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Genetics Saliva

“The Human Salivary Microbiome Is Shaped by Shared Environment Rather than Genetics”

This is very interesting study in support of my hypothesis that microbes are nothing but form of Prana with special purpose. Body cells without identity of known organ classification. They are bridge between us and environment. They are translator of environmental impact on body. They are reflection of bodily health state. In short, this form of prana is never an enemy! Just a faithful servant of mother nature, at our service until we ignore them and try to get rid of them by modern practices.

This study testifies importance of two things which Sanatana Dharma based living openly prescribes:

  1. Living in joint family is natural immunity booster
  2. Household plays critical role in shaping our prana hence our health. Vastu Vidya plays invisible role in maintaining your health.
  3. Home surrounded by mother nature helps a lot
  4. The most significant impact on salivary microbes is by the food we eat and medium used for cleaning the teeth and mouth. If you are using toothpaste and chemical cocktail to gargle, you are at significant loss of healthy prana i.e. good bacteria in oral cavity.
  5. Oral health had direct connection to heart. This way, your home environment, both physical, mental, play role in your health!

Old notes on Saliva

  1. 1. How to drink water, do we really know?

    2. Wound Healing : Thanks to wonder that is skin microbes!


Research


HOUSEHOLD ENVIRONMENT—NOT GENETICS—SHAPES SALIVARY MICROBES

https://www.asm.org/index.php/newsroom/item/6799-household-environment-not-genetics-shapes-salivary-microbes

“It’s generally becoming known that there’s a link between our microbiomes and our health and that’s reason enough to find out what’s in there, how they arrived there, and what they are doing,”

“The oral cavity is naturally colonized by hundreds of bacterial species, which stop external pathogens from establishing a foothold, but they also can themselves cause oral disease.”

Spouses and parents and children younger than 10 living in a household together had the most similar saliva microbiomes. “The contact doesn’t even have to be intimate, like kissing,” says Roberts. “Individuals’ hands are covered in saliva and they are touching everything in the house.”  Children younger than 10 had more similar bacteria to their parents than older children, perhaps reflecting that older children are becoming “more independent individuals,” says Roberts.

The Human Salivary Microbiome Is Shaped by Shared Environment Rather than Genetics: Evidence from a Large Family of Closely Related Individuals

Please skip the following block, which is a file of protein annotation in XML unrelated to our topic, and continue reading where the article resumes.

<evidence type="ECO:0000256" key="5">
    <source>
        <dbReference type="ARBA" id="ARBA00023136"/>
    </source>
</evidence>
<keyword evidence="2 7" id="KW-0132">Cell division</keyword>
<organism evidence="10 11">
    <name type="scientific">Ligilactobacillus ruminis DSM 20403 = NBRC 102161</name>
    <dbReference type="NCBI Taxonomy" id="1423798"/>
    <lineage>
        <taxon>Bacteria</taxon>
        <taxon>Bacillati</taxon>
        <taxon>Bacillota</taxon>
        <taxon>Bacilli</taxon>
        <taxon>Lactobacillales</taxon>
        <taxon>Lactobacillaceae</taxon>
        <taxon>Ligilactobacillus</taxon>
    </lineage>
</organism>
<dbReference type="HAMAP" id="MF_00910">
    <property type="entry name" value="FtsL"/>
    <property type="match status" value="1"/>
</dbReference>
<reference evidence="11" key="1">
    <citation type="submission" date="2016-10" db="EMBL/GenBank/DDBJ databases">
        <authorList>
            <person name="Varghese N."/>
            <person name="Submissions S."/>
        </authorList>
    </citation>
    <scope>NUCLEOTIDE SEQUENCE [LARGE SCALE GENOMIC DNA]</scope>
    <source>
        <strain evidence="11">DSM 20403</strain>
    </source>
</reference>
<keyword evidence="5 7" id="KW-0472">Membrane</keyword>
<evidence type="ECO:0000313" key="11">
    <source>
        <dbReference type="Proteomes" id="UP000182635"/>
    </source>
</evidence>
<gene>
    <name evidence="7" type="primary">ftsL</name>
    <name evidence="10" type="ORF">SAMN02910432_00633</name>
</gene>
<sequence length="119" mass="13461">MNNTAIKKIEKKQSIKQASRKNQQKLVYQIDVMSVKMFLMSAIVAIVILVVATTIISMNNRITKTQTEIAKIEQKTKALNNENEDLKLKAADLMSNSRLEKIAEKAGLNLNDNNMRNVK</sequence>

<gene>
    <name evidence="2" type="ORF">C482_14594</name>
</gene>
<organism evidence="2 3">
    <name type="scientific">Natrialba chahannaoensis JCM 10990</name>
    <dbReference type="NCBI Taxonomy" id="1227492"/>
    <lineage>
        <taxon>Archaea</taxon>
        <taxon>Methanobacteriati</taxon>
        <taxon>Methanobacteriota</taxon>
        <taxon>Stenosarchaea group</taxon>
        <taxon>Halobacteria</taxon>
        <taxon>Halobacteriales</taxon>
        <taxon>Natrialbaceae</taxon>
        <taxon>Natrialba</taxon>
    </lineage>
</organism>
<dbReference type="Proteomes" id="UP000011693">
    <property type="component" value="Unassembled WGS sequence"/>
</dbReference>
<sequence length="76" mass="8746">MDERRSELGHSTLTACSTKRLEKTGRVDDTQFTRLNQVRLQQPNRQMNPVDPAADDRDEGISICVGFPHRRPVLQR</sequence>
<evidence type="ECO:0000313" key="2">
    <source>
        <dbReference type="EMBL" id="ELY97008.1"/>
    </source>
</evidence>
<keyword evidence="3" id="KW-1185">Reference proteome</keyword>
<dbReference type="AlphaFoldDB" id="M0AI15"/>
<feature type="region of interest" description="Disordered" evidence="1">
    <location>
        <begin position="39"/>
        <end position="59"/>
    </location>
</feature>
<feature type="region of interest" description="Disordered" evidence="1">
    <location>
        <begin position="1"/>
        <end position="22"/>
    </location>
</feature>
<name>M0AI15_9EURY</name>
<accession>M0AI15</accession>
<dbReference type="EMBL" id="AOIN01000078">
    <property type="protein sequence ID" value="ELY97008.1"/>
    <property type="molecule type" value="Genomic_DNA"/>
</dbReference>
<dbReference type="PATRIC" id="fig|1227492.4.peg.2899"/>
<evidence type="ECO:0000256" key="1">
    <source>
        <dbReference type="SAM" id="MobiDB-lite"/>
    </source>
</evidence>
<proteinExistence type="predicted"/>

http://mbio.asm.org/content/8/5/e01237-17

The human microbiome is affected by multiple factors, including the environment and host genetics. In this study, we analyzed the salivary microbiomes of an extended family of Ashkenazi Jewish individuals living in several cities and investigated associations with both shared household and host genetic similarities. We found that environmental effects dominated over genetic effects. While there was weak evidence of geographical structuring at the level of cities, we observed a large and significant effect of shared household on microbiome composition, supporting the role of the immediate shared environment in dictating the presence or absence of taxa. This effect was also seen when including adults who had grown up in the same household but moved out prior to the time of sampling, suggesting that the establishment of the salivary microbiome earlier in life may affect its long-term composition. We found weak associations between host genetic relatedness and microbiome dissimilarity when using family pedigrees as proxies for genetic similarity. However, this association disappeared when using more-accurate measures of kinship based on genome-wide genetic markers, indicating that the environment rather than host genetics is the dominant factor affecting the composition of the salivary microbiome in closely related individuals. Our results support the concept that there is a consistent core microbiome conserved across global scales but that small-scale effects due to a shared living environment significantly affect microbial community composition.

 

 

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